I haven't broached this topic for the entire length of writing this blog, mainly because I didn't know where to start. In a sentence, there is no more hated group of soldiers in the IDF than the military police - namely, the branch that stands around checking to see if the soldiers are wearing their uniforms correctly, are shaven, have all their papers, and so on. Combat soldiers especially feel a venomous animosity for these jobnikim that go home every week, do no 10k runs, do no hikes with half their body weight packed on them, and yet have the chutzpah - the chutzpah! - to give us a violation.
What penalty does a violation incur? The worst penalty of all: confinement on base for anywhere from 21 to 28 days, and it can be much longer depending on your unit's schedule. When all your friends are going home, you know that you're staying on base not because you volunteered in order for others to have fun, but rather because some jerk in a white hat didn't see your dog tags around your neck. And if that confinement wasn't enough, enjoy your hearing with the battalion commander. Yeah, you read that. Even a little violation necessitates a mini-trial before a lieutenant freaking colonel.
So how do these guys strike... There are certain days, hours, and places where soldiers pass through in high numbers in order to return to or go home from their bases. In an effort to not give Hizbullah any extra info on when kids are in high volume in certain places at certain times, suffice it to say that there are favored times of the MP to fill their quotas. So, on these particular days you get off a bus or a train, and standing right near the terminals or the entrance are the MP. Just waiting for you.
Propaganda. Look at him smiling.
White hat, white and red brassard (armlet), white belt, and a bloody nametag. A nametag.
"Damnit," you think to yourself. Quickly, you better check to make sure everything is clear. Boots polished with no dirt showing from the week of crawling in the mud? Are your pant legs tucked into your socks so they are rolled up properly? Is your shirt tucked in neatly to your pants? Are all the buttons buttoned? Did you put your dog tag on, or did you forget that in your pocket because you only slept two hours the night before? Is your hair cut and not a little past the proper length? Not that you just spent 21 days on base or anything and there wasn't a haircutter. Is your beret in your epaulette neatly? And most importantly, if you have a beard do you have the permission form, and if you don't, are you 100% clean shaven?
All of this is a split second check that is performed exactly one minute after waking up from a deep sleep on a two hour bus ride and exiting on to the sidewalk in a half-woken daze. While a Golani soldier is about to go into the West Bank and guard against terrorism, the MP are comfortably stationed in Tel Aviv near the beach, slapping around the defenders of the nation.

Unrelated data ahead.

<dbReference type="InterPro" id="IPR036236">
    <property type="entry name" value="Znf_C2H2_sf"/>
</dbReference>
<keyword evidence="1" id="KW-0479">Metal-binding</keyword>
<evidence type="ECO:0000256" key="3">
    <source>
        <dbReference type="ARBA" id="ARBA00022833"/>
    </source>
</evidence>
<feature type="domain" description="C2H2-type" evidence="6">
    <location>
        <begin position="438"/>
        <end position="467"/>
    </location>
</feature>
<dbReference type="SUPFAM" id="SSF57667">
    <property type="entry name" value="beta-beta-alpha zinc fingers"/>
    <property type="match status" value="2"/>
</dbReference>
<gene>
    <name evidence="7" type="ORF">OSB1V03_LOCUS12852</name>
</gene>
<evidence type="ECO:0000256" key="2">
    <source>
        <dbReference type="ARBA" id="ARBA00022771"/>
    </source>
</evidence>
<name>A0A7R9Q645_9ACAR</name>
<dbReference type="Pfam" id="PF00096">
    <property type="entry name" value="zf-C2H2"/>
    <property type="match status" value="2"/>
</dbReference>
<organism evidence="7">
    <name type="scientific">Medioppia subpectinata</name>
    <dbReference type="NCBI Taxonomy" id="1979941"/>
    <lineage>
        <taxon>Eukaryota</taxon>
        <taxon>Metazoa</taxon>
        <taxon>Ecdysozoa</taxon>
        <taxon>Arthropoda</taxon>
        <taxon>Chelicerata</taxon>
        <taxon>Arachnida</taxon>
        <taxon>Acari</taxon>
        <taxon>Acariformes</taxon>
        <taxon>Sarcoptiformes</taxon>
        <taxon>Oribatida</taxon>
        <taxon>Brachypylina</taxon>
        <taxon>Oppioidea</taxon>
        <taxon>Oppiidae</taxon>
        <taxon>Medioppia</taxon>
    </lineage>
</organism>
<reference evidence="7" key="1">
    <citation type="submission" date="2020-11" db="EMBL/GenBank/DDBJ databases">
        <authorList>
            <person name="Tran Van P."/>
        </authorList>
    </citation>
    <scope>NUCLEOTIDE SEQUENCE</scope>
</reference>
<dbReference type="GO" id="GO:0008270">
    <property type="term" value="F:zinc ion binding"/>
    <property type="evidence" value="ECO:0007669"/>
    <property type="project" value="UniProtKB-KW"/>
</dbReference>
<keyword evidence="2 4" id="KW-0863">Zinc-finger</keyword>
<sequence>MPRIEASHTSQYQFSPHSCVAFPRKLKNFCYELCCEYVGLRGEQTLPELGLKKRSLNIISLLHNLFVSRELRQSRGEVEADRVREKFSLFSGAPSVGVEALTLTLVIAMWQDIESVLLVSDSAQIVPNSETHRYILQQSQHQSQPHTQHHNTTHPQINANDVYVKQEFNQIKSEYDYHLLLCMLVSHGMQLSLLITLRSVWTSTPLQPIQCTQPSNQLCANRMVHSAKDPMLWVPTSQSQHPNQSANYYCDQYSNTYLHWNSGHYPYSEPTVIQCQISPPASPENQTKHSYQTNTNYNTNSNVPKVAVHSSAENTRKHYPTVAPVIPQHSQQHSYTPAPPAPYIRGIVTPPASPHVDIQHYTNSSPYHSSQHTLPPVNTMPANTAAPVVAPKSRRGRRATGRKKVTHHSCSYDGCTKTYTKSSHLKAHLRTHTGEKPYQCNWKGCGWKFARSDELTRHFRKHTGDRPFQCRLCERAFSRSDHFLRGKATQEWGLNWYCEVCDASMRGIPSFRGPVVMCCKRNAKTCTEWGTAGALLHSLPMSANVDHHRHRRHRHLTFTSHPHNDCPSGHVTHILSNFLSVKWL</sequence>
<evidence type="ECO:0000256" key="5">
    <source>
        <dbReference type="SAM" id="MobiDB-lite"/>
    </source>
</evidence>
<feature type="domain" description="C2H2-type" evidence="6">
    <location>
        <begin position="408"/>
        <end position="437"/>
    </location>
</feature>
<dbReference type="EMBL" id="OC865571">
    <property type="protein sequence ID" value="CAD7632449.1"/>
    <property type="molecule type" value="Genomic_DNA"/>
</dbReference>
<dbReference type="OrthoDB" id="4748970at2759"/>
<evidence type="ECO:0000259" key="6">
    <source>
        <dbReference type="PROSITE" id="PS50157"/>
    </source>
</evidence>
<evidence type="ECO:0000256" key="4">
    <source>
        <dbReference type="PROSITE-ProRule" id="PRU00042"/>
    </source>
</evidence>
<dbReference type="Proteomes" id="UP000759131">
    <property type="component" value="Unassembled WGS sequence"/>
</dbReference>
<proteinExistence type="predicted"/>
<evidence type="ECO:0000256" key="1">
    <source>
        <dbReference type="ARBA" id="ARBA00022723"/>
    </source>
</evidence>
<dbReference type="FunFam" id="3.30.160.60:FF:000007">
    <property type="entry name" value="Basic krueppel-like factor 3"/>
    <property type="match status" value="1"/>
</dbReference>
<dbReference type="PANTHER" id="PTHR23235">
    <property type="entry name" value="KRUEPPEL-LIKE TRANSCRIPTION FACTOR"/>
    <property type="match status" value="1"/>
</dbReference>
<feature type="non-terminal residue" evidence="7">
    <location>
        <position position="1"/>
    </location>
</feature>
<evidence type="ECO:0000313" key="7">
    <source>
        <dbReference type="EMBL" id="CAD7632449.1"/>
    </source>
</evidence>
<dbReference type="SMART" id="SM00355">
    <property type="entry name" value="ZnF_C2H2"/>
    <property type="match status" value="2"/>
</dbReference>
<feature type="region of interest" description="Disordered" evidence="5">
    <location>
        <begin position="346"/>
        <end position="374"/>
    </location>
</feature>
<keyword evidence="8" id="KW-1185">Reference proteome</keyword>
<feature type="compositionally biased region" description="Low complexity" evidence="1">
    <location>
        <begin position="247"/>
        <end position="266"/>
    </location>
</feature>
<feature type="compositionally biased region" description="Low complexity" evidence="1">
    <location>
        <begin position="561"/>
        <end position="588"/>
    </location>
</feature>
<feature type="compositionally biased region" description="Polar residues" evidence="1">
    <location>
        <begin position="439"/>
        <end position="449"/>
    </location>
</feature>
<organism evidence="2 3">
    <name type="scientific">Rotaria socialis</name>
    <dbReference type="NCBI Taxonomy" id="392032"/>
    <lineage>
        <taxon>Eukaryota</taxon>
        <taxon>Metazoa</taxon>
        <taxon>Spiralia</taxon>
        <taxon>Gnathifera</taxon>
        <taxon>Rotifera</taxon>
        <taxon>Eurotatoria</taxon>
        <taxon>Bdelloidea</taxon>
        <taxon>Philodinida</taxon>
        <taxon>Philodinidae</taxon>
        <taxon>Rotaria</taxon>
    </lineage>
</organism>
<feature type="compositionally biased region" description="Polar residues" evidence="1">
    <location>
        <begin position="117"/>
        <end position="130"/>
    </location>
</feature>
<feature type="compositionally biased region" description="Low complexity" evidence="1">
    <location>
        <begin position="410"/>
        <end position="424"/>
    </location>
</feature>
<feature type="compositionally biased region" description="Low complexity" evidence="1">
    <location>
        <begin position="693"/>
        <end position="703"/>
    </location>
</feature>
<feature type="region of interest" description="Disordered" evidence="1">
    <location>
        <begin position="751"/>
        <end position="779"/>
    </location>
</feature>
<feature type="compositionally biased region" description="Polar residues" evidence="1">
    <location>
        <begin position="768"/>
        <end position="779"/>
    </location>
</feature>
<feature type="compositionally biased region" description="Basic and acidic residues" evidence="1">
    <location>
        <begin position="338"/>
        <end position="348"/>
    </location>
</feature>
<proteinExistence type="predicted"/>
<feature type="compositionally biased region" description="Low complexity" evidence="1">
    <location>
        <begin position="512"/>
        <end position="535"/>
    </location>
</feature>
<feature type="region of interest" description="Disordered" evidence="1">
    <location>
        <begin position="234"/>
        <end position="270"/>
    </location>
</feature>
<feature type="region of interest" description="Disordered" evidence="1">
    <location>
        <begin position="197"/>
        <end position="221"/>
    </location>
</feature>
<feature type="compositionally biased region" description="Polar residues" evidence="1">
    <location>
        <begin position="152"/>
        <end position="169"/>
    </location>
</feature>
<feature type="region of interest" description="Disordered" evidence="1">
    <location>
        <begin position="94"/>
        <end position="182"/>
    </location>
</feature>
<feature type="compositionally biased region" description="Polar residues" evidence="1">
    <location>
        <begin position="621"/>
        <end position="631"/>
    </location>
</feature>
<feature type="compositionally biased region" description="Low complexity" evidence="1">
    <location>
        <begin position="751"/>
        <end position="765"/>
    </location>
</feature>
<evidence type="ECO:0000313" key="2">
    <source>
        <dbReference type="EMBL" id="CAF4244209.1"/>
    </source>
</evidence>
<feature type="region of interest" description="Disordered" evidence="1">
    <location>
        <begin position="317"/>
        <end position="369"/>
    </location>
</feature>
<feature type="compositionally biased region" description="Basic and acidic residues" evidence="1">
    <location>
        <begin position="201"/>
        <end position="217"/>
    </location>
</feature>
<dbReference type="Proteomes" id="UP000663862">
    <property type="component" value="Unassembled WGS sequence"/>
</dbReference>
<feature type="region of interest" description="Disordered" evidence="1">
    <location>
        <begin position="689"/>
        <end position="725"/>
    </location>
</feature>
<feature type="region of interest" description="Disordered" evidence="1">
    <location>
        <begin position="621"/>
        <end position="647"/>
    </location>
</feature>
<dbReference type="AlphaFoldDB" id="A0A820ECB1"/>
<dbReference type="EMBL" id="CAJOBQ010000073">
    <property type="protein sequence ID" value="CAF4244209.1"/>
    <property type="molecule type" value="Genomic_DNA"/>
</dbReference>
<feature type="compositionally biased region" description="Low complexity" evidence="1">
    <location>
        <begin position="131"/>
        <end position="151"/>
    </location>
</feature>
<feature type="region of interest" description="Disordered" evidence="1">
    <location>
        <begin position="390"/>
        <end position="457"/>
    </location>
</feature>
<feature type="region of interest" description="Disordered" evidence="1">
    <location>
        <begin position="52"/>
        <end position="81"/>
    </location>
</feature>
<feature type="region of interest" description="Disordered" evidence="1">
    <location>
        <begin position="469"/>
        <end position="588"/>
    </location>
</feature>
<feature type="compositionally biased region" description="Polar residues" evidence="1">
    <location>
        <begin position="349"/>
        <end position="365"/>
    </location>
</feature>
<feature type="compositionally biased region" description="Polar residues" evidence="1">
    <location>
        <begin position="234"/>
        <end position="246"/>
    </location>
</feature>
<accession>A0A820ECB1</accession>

Seriously, listen to this: Once during training one of our guys started telling a story about his brother and the Second Lebanon War. We all had heard stories about this guy, how he was a crazy veteran in his day. For example, he stood up in a battalion-wide meeting with the Chief of the General Staff (head of the entire army) and yelled "UNTIL WHEN?!," a popular veteran-only expression. That's craziness to do that. Anyway, this slightly deranged brother of our slightly deranged friend was a staff sergeant sniper.
After spending twenty some days on base, the Lebanon War started back in 2006. That war lasted for 34 days. So, this guy wasn't home for fifty some days, minimum, and spent the entirety of it in combat. Scary, bloody, heart wrenching combat. He was a sniper, so you can imagine how personal the war was for him. As it was described to us, the war ended and they were given about 15 minutes to pack up once back at base and catch the last buses home. It was a scramble, but they made it just in time.
These guys hadn't been in civilization for a long time, had probably seen their best friends either shot or hit with shrapnel or even worse. They hadn't spoken to their families for well over a month. Parents had no idea if their sons were alive, where they were, or what their conditions were like. Soldiers just wanted to get home. After all that, and having about 15 minutes to catch the last bus, the last thing on their minds was the mud on their boots or the hair on their chins.
And yet, my buddy's brother after 50 days in combat was stopped by a military police officer and given a violation for all of the above. Apparently it was a scene, replete with yelling involving the words "war, combat, and Lebanon" on one side, and "rules, protocol, and tourists" on the other. Judge the situation for yourself.
Anyway, the reason I finally got around to posting this was because a good friend of mine just got busted up for having an unshaven face. The real story is that the MP was looking to give out a ticket, and for some reason he was chosen. He got off the bus, and with the MP no less than 50 feet away, one of them started pointing at him. They asked why he hadn't shaven, he said he had, and they gave him a ticket. Take a look at his face. This picture was taken by me about two hours after he got the ticket:
Just venting a little bit of frustration here. A button of mine fell off and I had to resew it with the only string I had at the time - it is blue. I better get some uniform beige string pronto!